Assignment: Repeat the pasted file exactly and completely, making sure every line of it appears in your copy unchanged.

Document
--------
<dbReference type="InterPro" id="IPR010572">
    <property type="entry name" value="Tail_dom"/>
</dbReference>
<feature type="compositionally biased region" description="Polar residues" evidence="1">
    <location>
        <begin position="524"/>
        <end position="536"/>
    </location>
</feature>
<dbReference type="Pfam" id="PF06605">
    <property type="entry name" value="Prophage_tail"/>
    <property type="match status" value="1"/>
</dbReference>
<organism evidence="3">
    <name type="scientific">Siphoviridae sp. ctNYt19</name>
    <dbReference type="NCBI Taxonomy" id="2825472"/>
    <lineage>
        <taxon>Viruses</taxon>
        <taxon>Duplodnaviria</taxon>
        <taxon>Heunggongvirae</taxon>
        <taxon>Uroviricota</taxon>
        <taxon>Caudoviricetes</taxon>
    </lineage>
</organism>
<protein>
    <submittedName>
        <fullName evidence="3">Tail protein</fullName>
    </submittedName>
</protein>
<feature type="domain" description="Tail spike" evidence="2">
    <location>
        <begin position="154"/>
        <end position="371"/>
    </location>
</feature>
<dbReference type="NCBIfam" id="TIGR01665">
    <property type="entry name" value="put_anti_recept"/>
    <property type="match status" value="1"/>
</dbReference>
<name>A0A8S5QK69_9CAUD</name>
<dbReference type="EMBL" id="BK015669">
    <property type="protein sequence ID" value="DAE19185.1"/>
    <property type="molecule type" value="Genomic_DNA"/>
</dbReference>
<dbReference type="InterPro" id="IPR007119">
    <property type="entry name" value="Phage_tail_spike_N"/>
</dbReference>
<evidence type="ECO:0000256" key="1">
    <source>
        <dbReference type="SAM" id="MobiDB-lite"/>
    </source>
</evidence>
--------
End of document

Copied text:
<dbReference type="InterPro" id="IPR010572">
    <property type="entry name" value="Tail_dom"/>
</dbReference>
<feature type="compositionally biased region" description="Polar residues" evidence="1">
    <location>
        <begin position="524"/>
        <end position="536"/>
    </location>
</feature>
<dbReference type="Pfam" id="PF06605">
    <property type="entry name" value="Prophage_tail"/>
    <property type="match status" value="1"/>
</dbReference>
<organism evidence="3">
    <name type="scientific">Siphoviridae sp. ctNYt19</name>
    <dbReference type="NCBI Taxonomy" id="2825472"/>
    <lineage>
        <taxon>Viruses</taxon>
        <taxon>Duplodnaviria</taxon>
        <taxon>Heunggongvirae</taxon>
        <taxon>Uroviricota</taxon>
        <taxon>Caudoviricetes</taxon>
    </lineage>
</organism>
<protein>
    <submittedName>
        <fullName evidence="3">Tail protein</fullName>
    </submittedName>
</protein>
<feature type="domain" description="Tail spike" evidence="2">
    <location>
        <begin position="154"/>
        <end position="371"/>
    </location>
</feature>
<dbReference type="NCBIfam" id="TIGR01665">
    <property type="entry name" value="put_anti_recept"/>
    <property type="match status" value="1"/>
</dbReference>
<name>A0A8S5QK69_9CAUD</name>
<dbReference type="EMBL" id="BK015669">
    <property type="protein sequence ID" value="DAE19185.1"/>
    <property type="molecule type" value="Genomic_DNA"/>
</dbReference>
<dbReference type="InterPro" id="IPR007119">
    <property type="entry name" value="Phage_tail_spike_N"/>
</dbReference>
<evidence type="ECO:0000256" key="1">
    <source>
        <dbReference type="SAM" id="MobiDB-lite"/>
    </source>
</evidence>